President Barack Obama is considering two women for senior economic positions, weighing Ruth Porat, chief financial officer at Morgan Stanley, for deputy Treasury secretary and Wal-Mart Foundation President Sylvia Mathews Burwell for budget director, according to people familiar with the matter.
For the number two position at Treasury, Porat would bring deeper market experience than Jack Lew, Obama’s choice for Treasury secretary, according to two people. She would also provide gender balance on an economics team dominated by men, said the people, who requested anonymity to discuss personnel matters that haven’t been publicly announced.
Last month, Obama named Burwell, who served as a deputy director of the White House Office of Management and Budget in President Bill Clinton’s administration, to his global development council. The OMB is currently headed by interim director Jeff Zients, who replaced Lew in that job last year.
A White House official, Amy Brundage, declined to comment. Jeanmarie McFadden, a Morgan Stanley spokeswoman, also declined to comment. David Tovar, a spokesman for Wal-Mart Stores Inc., didn’t immediately respond to a request for comment.
The deputy Treasury secretary will be a point of contact between the administration and the financial services industry as Obama presses Congress to raise the government’s $16.4 trillion debt ceiling in the coming weeks.
The U.S. reached the statutory limit on Dec. 31, and the Treasury Department began using extraordinary measures to finance the government. It will exhaust that avenue as early as mid-February, the Congressional Budget Office says. Congressional Republicans are threatening to hold up raising the borrowing authority unless Obama agrees to cut spending.
At the request of White House officials, Neal Wolin, the current deputy secretary, is staying at the Treasury for a transition period.
Porat is no stranger to the Treasury department. In September of 2008, during the financial crisis, then-Treasury Secretary Hank Paulson hired Morgan Stanley to review the finances of Fannie Mae and Freddie Mac, prior to the government seizure of the government-sponsored enterprises that buy and back mortgages to provide liquidity in the market.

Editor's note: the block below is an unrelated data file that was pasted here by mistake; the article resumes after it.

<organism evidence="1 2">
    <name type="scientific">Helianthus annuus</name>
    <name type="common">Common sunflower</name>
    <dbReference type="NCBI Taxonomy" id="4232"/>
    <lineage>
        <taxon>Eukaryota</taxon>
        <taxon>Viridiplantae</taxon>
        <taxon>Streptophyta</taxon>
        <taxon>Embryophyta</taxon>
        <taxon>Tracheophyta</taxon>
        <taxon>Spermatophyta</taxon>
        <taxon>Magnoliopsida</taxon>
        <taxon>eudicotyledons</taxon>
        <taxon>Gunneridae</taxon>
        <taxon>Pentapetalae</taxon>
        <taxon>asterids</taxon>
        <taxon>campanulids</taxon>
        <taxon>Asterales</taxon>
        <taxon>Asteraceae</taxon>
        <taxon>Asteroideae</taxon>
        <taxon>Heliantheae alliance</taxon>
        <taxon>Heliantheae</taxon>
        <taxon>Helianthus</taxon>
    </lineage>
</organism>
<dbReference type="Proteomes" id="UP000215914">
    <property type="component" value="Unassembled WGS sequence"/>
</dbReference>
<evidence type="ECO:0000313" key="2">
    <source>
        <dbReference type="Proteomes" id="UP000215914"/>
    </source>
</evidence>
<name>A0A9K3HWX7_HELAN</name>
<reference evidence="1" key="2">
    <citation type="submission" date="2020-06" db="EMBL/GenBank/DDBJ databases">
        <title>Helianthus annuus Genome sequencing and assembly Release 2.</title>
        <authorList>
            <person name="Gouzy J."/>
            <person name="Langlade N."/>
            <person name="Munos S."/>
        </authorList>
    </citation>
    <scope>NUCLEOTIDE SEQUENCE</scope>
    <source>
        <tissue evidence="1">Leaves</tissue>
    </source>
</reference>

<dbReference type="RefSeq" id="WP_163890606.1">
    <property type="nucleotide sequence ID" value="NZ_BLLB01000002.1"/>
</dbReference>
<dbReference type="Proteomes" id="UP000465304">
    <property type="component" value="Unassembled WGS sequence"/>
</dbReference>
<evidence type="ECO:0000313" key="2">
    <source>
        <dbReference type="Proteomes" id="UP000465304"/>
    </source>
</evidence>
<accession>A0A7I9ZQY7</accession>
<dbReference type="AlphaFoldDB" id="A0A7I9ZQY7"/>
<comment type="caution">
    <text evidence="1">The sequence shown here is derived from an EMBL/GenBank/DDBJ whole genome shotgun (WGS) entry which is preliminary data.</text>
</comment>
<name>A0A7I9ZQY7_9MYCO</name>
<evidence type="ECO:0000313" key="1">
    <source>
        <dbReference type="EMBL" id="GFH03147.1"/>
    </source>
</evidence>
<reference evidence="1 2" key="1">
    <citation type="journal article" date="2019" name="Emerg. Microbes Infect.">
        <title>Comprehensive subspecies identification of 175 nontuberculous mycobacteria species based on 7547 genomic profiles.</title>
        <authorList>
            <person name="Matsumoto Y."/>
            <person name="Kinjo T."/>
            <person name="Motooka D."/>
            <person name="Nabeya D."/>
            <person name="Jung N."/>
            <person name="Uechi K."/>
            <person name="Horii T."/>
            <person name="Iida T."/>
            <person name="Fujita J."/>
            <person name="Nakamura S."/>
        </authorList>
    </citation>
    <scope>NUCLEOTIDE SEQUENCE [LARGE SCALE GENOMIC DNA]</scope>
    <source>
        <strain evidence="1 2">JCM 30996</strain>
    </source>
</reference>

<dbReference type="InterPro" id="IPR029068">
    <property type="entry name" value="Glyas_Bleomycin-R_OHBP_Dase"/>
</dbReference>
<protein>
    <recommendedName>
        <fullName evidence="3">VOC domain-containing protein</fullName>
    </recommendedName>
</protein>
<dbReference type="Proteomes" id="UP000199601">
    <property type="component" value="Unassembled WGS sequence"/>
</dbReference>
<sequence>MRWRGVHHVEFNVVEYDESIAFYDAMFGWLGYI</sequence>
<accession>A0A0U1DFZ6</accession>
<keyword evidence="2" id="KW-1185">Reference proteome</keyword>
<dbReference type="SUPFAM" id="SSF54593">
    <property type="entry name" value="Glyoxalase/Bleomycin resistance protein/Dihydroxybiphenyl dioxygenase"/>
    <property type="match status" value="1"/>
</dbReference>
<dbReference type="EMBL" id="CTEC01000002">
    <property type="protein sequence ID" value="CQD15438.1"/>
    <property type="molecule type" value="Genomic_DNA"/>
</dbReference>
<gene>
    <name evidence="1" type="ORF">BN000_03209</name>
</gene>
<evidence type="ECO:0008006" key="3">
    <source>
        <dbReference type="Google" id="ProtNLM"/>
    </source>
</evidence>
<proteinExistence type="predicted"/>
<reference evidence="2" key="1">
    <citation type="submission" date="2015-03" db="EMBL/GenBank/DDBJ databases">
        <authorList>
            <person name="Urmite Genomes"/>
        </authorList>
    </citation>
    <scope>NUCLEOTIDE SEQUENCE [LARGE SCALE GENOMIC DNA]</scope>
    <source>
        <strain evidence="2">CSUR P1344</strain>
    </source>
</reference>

Morgan Stanley Work
Porat, then head of global financial institutions, working along with Robert Scully, an adviser to then-Morgan Stanley Chief Executive Officer and Chairman John Mack, led a 39-person team at the investment bank that explored options for Fannie and Freddie.
Porat, with an undergraduate degree from Stanford University and graduate degrees from the London School of Economics and the Wharton School of the University of Pennsylvania, received $11.3 million in compensation in 2011.
She has called for more work visas for students with engineering and high-tech degrees as a way to spur innovation.
“We should staple a visa to every post-graduate degree,” she said at a Lincoln Center forum on Nov. 16, 2011.
Burwell, who graduated from Harvard College in 1987 and then won a Rhodes Scholarship to Oxford, also serves on the board of Metlife Insurance, for which she received $259,000 in 2011.
The next OMB director would have to manage federal agencies if $110 billion in automatic spending cuts are scheduled to take effect on March 1.
Burwell worked for Robert Rubin in the Clinton’s National Economic Council and then at Treasury during the government shutdown in 1995. After the Clinton administration, she worked at the Bill and Melinda Gates Foundation. In January 2012, she moved to the Wal-Mart foundation to serve as president.
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